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Oswald Gruebel did the right thing stepping down as UBS head over more than $2-billion lost in alleged rogue trading, but his departure has left the Swiss bank adrift. (CHRISTIAN HARTMANN/REUTERS/CHRISTIAN HARTMANN/REUTERS)
Oswald Gruebel did the right thing stepping down as UBS head over more than $2-billion lost in alleged rogue trading, but his departure has left the Swiss bank adrift. (CHRISTIAN HARTMANN/REUTERS/CHRISTIAN HARTMANN/REUTERS)

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UBS head's departure leaves bank adrift Add to ...

With all that’s happened in finance, it’s refreshing when the chief executive of a large institution accepts personal responsibility for a multibillion-dollar loss and resigns. But while Ossie Gruebel’s departure from UBS AG may preserve his reputation, it leaves the Swiss bank adrift.

Mr. Gruebel’s resignation puts a sudden stop to an otherwise admirable four-decade career. After stepping down from Credit Suisse at a high point in early 2007, he came out of retirement, partly from a sense of national duty, to lead the turnaround of UBS. The future of the country’s banking icon had been jeopardized by more than $50-billion (U.S.) of losses on toxic securities and an investigation by U.S. authorities over tax evasion.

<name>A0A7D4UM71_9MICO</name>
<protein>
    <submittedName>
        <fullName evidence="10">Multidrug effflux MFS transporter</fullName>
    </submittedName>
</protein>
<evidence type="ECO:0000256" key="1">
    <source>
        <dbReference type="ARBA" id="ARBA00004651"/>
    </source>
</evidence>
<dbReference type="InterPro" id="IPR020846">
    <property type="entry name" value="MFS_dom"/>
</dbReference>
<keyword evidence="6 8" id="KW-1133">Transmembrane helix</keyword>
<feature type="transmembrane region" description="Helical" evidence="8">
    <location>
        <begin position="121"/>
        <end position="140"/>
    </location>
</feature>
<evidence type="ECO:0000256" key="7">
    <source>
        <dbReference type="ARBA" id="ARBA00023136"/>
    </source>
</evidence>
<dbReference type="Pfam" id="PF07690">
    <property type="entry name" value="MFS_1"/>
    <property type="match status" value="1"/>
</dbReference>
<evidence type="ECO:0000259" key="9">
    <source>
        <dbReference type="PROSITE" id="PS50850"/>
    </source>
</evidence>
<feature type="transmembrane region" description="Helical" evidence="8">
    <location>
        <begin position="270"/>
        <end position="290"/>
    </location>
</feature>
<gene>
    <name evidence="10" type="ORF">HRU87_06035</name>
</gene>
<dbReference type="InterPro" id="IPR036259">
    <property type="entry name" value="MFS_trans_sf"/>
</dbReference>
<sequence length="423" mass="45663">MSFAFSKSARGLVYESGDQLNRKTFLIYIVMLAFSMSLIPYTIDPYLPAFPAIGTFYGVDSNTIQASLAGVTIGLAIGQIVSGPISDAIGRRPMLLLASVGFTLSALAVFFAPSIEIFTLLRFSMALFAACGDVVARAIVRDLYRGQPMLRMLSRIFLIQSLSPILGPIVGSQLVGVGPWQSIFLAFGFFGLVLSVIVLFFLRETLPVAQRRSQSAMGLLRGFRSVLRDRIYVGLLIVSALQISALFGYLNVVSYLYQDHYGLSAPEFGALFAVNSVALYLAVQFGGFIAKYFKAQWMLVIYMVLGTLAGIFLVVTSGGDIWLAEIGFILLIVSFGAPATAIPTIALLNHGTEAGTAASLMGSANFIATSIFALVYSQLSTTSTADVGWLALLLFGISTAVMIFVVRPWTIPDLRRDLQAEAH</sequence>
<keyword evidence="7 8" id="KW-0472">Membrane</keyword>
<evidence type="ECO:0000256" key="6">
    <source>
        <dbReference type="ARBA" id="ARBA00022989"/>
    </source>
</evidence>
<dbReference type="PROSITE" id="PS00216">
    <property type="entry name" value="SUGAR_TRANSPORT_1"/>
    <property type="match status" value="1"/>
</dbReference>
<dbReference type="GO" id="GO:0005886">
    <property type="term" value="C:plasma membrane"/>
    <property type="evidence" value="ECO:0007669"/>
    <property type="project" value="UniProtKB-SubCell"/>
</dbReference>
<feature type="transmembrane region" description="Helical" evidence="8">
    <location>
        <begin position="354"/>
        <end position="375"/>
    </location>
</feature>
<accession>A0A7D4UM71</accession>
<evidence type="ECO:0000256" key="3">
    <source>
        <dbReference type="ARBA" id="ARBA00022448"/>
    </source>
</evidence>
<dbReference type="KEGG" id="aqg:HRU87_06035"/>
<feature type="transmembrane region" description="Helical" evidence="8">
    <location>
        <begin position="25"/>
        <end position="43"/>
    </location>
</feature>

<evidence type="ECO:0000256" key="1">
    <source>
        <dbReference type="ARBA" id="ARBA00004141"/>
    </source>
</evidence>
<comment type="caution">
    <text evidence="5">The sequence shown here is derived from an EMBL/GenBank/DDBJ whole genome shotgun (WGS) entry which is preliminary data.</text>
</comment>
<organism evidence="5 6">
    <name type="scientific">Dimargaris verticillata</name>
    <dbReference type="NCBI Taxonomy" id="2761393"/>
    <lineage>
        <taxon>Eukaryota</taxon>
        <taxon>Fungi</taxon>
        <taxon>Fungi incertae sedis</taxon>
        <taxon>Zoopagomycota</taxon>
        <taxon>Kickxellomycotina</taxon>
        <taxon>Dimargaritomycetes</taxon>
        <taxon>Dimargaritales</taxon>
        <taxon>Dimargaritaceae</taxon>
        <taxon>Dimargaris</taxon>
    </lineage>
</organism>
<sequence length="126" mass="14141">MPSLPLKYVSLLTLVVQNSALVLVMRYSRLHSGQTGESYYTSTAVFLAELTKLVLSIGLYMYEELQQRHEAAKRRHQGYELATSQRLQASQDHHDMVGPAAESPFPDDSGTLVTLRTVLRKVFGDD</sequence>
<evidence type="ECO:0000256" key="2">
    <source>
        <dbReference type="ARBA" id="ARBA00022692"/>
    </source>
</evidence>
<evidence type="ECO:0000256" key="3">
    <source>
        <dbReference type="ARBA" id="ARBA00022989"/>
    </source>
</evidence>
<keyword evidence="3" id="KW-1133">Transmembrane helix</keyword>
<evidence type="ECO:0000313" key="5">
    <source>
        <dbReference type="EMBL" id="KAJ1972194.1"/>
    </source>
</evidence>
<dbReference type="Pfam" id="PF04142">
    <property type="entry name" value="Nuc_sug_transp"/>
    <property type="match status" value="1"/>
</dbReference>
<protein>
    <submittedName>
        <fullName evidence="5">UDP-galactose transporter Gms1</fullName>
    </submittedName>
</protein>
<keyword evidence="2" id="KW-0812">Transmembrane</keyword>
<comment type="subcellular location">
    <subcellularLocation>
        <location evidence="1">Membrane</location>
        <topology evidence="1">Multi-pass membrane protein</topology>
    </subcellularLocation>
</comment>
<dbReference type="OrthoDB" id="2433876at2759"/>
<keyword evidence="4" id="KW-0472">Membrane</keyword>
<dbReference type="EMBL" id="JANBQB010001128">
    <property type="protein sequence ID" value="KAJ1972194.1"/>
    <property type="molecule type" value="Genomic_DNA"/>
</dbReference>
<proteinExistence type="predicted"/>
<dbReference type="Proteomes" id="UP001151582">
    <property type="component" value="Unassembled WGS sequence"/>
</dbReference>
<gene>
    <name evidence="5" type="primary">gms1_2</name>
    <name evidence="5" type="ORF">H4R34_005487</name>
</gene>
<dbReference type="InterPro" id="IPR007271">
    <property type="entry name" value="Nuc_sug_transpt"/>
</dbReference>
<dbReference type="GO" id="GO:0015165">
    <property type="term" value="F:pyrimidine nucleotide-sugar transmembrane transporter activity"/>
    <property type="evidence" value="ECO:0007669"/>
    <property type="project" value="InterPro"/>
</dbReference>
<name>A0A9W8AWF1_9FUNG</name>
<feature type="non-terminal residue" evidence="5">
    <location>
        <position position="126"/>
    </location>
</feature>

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Mr. Gruebel’s intention had been to hand off a bank that had regained the trust of the local citizenry and clients worldwide to a new leader about 18 months from now. But the $2.3-billion rogue trading loss undermined claims that risk management was under control.

Sergio Ermotti, who has been installed as Gruebel’s interim replacement, becomes the bank’s fourth chief executive in as many years. The former UniCredit executive at least has the advantage of being a Swiss national, an important factor given the domestic dismay over the bank’s repeated failures.

But Mr. Ermotti only arrived at UBS in April. And his ability to assert authority will be limited by the board’s search for a permanent CEO. Even if Mr. Ermotti is confirmed in the role – and it’s hard to see many other qualified candidates wanting to run a bank where the rot clearly runs deep – this will take time. Besides, the sheer scope and scale of UBS’s recent crises suggest it will require more than another leadership change to reverse its fortunes.

However cloudy the future for UBS, one thing is clear: the investment bank faces savage cuts. Given the need to protect the group’s flagship private banking franchise, UBS has little choice at this point but to shrink the institutional advisory and trading arm enough to still serve, but not threaten, the wealth of its clients.

It won’t be an easy sell. No investment banker wants to work at an institution determined to get smaller. The best hope for UBS now is that it is getting a head start on what will become an unavoidable industry trend.

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